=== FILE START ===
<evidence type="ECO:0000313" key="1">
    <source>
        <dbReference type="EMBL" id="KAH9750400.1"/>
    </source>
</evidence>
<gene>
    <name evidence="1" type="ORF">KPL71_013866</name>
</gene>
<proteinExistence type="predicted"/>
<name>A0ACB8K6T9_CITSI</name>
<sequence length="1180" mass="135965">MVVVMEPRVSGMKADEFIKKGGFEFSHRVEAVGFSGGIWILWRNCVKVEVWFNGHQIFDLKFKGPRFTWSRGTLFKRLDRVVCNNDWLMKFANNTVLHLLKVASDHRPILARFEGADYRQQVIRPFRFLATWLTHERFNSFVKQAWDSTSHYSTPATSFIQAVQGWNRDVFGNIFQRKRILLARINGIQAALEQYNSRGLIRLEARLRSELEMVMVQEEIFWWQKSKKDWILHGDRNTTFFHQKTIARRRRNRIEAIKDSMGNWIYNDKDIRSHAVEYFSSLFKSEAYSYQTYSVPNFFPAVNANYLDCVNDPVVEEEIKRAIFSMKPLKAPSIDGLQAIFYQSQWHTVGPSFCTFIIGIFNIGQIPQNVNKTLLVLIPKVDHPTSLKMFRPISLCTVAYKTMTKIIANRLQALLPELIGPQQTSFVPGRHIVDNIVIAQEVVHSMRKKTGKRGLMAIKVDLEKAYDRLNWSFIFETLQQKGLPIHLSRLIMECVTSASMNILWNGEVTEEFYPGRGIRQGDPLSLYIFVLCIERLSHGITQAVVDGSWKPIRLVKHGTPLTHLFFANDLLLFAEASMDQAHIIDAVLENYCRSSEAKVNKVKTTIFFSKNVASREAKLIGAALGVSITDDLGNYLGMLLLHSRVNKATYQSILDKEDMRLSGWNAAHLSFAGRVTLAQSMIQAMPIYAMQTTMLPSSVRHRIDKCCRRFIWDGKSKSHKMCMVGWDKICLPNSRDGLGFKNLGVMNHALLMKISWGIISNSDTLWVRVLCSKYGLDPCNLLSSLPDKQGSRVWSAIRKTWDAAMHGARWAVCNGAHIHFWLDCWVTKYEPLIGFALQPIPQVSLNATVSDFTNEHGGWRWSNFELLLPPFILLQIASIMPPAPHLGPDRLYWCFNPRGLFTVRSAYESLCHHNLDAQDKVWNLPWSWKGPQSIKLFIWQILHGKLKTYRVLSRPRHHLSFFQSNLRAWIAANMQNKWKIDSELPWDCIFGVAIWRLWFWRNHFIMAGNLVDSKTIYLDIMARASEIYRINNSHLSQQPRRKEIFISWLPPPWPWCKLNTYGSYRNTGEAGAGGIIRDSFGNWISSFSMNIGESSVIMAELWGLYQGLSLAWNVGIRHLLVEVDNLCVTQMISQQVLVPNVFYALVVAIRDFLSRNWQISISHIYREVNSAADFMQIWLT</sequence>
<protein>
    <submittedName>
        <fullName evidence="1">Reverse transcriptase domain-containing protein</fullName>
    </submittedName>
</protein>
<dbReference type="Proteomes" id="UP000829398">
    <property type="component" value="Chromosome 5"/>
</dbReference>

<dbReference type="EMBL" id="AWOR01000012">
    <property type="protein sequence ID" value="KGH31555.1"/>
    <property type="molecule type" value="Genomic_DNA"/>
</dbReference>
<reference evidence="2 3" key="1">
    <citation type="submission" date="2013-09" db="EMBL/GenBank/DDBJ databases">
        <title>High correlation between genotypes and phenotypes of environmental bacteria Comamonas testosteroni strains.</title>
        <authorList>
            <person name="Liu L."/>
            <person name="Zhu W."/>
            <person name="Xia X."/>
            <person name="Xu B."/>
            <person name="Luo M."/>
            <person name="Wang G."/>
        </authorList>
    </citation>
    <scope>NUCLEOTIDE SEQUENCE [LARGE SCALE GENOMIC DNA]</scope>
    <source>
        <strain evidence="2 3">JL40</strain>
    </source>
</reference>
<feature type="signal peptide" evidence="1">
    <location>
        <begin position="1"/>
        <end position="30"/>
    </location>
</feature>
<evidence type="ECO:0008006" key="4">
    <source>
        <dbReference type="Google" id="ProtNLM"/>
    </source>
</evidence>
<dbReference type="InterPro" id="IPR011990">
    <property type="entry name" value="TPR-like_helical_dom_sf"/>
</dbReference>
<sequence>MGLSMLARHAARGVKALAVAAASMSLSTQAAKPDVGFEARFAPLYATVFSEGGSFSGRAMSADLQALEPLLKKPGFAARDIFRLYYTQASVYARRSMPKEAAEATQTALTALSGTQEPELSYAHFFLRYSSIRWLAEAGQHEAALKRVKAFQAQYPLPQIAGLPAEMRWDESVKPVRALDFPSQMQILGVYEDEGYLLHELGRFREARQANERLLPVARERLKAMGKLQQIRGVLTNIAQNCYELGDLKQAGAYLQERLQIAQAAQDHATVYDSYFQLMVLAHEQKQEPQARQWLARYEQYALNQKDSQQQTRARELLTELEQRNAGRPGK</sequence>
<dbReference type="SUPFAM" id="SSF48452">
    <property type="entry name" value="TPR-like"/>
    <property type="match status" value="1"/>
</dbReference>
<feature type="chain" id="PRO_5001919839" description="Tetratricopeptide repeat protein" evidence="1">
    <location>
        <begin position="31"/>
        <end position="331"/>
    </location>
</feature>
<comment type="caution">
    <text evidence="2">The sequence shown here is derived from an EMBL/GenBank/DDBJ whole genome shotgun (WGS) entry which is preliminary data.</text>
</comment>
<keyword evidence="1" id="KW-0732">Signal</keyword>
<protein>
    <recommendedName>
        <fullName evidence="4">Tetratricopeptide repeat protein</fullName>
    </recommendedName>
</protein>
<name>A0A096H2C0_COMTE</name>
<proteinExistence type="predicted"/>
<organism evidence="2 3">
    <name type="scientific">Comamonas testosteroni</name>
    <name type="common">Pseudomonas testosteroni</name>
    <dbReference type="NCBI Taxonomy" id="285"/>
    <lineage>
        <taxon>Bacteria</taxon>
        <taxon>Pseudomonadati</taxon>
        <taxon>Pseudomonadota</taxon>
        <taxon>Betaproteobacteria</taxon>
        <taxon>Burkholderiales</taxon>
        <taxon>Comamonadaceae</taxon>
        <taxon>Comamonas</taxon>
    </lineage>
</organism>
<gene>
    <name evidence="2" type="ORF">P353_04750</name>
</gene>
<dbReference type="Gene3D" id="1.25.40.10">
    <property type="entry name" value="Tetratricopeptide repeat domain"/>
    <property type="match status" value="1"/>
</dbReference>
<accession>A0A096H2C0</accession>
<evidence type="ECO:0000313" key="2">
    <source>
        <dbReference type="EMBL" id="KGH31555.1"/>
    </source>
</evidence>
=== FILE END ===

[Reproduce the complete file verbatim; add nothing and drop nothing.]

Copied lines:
<evidence type="ECO:0000313" key="1">
    <source>
        <dbReference type="EMBL" id="KAH9750400.1"/>
    </source>
</evidence>
<gene>
    <name evidence="1" type="ORF">KPL71_013866</name>
</gene>
<proteinExistence type="predicted"/>
<name>A0ACB8K6T9_CITSI</name>
<sequence length="1180" mass="135965">MVVVMEPRVSGMKADEFIKKGGFEFSHRVEAVGFSGGIWILWRNCVKVEVWFNGHQIFDLKFKGPRFTWSRGTLFKRLDRVVCNNDWLMKFANNTVLHLLKVASDHRPILARFEGADYRQQVIRPFRFLATWLTHERFNSFVKQAWDSTSHYSTPATSFIQAVQGWNRDVFGNIFQRKRILLARINGIQAALEQYNSRGLIRLEARLRSELEMVMVQEEIFWWQKSKKDWILHGDRNTTFFHQKTIARRRRNRIEAIKDSMGNWIYNDKDIRSHAVEYFSSLFKSEAYSYQTYSVPNFFPAVNANYLDCVNDPVVEEEIKRAIFSMKPLKAPSIDGLQAIFYQSQWHTVGPSFCTFIIGIFNIGQIPQNVNKTLLVLIPKVDHPTSLKMFRPISLCTVAYKTMTKIIANRLQALLPELIGPQQTSFVPGRHIVDNIVIAQEVVHSMRKKTGKRGLMAIKVDLEKAYDRLNWSFIFETLQQKGLPIHLSRLIMECVTSASMNILWNGEVTEEFYPGRGIRQGDPLSLYIFVLCIERLSHGITQAVVDGSWKPIRLVKHGTPLTHLFFANDLLLFAEASMDQAHIIDAVLENYCRSSEAKVNKVKTTIFFSKNVASREAKLIGAALGVSITDDLGNYLGMLLLHSRVNKATYQSILDKEDMRLSGWNAAHLSFAGRVTLAQSMIQAMPIYAMQTTMLPSSVRHRIDKCCRRFIWDGKSKSHKMCMVGWDKICLPNSRDGLGFKNLGVMNHALLMKISWGIISNSDTLWVRVLCSKYGLDPCNLLSSLPDKQGSRVWSAIRKTWDAAMHGARWAVCNGAHIHFWLDCWVTKYEPLIGFALQPIPQVSLNATVSDFTNEHGGWRWSNFELLLPPFILLQIASIMPPAPHLGPDRLYWCFNPRGLFTVRSAYESLCHHNLDAQDKVWNLPWSWKGPQSIKLFIWQILHGKLKTYRVLSRPRHHLSFFQSNLRAWIAANMQNKWKIDSELPWDCIFGVAIWRLWFWRNHFIMAGNLVDSKTIYLDIMARASEIYRINNSHLSQQPRRKEIFISWLPPPWPWCKLNTYGSYRNTGEAGAGGIIRDSFGNWISSFSMNIGESSVIMAELWGLYQGLSLAWNVGIRHLLVEVDNLCVTQMISQQVLVPNVFYALVVAIRDFLSRNWQISISHIYREVNSAADFMQIWLT</sequence>
<protein>
    <submittedName>
        <fullName evidence="1">Reverse transcriptase domain-containing protein</fullName>
    </submittedName>
</protein>
<dbReference type="Proteomes" id="UP000829398">
    <property type="component" value="Chromosome 5"/>
</dbReference>

<dbReference type="EMBL" id="AWOR01000012">
    <property type="protein sequence ID" value="KGH31555.1"/>
    <property type="molecule type" value="Genomic_DNA"/>
</dbReference>
<reference evidence="2 3" key="1">
    <citation type="submission" date="2013-09" db="EMBL/GenBank/DDBJ databases">
        <title>High correlation between genotypes and phenotypes of environmental bacteria Comamonas testosteroni strains.</title>
        <authorList>
            <person name="Liu L."/>
            <person name="Zhu W."/>
            <person name="Xia X."/>
            <person name="Xu B."/>
            <person name="Luo M."/>
            <person name="Wang G."/>
        </authorList>
    </citation>
    <scope>NUCLEOTIDE SEQUENCE [LARGE SCALE GENOMIC DNA]</scope>
    <source>
        <strain evidence="2 3">JL40</strain>
    </source>
</reference>
<feature type="signal peptide" evidence="1">
    <location>
        <begin position="1"/>
        <end position="30"/>
    </location>
</feature>
<evidence type="ECO:0008006" key="4">
    <source>
        <dbReference type="Google" id="ProtNLM"/>
    </source>
</evidence>
<dbReference type="InterPro" id="IPR011990">
    <property type="entry name" value="TPR-like_helical_dom_sf"/>
</dbReference>
<sequence>MGLSMLARHAARGVKALAVAAASMSLSTQAAKPDVGFEARFAPLYATVFSEGGSFSGRAMSADLQALEPLLKKPGFAARDIFRLYYTQASVYARRSMPKEAAEATQTALTALSGTQEPELSYAHFFLRYSSIRWLAEAGQHEAALKRVKAFQAQYPLPQIAGLPAEMRWDESVKPVRALDFPSQMQILGVYEDEGYLLHELGRFREARQANERLLPVARERLKAMGKLQQIRGVLTNIAQNCYELGDLKQAGAYLQERLQIAQAAQDHATVYDSYFQLMVLAHEQKQEPQARQWLARYEQYALNQKDSQQQTRARELLTELEQRNAGRPGK</sequence>
<dbReference type="SUPFAM" id="SSF48452">
    <property type="entry name" value="TPR-like"/>
    <property type="match status" value="1"/>
</dbReference>
<feature type="chain" id="PRO_5001919839" description="Tetratricopeptide repeat protein" evidence="1">
    <location>
        <begin position="31"/>
        <end position="331"/>
    </location>
</feature>
<comment type="caution">
    <text evidence="2">The sequence shown here is derived from an EMBL/GenBank/DDBJ whole genome shotgun (WGS) entry which is preliminary data.</text>
</comment>
<keyword evidence="1" id="KW-0732">Signal</keyword>
<protein>
    <recommendedName>
        <fullName evidence="4">Tetratricopeptide repeat protein</fullName>
    </recommendedName>
</protein>
<name>A0A096H2C0_COMTE</name>
<proteinExistence type="predicted"/>
<organism evidence="2 3">
    <name type="scientific">Comamonas testosteroni</name>
    <name type="common">Pseudomonas testosteroni</name>
    <dbReference type="NCBI Taxonomy" id="285"/>
    <lineage>
        <taxon>Bacteria</taxon>
        <taxon>Pseudomonadati</taxon>
        <taxon>Pseudomonadota</taxon>
        <taxon>Betaproteobacteria</taxon>
        <taxon>Burkholderiales</taxon>
        <taxon>Comamonadaceae</taxon>
        <taxon>Comamonas</taxon>
    </lineage>
</organism>
<gene>
    <name evidence="2" type="ORF">P353_04750</name>
</gene>
<dbReference type="Gene3D" id="1.25.40.10">
    <property type="entry name" value="Tetratricopeptide repeat domain"/>
    <property type="match status" value="1"/>
</dbReference>
<accession>A0A096H2C0</accession>
<evidence type="ECO:0000313" key="2">
    <source>
        <dbReference type="EMBL" id="KGH31555.1"/>
    </source>
</evidence>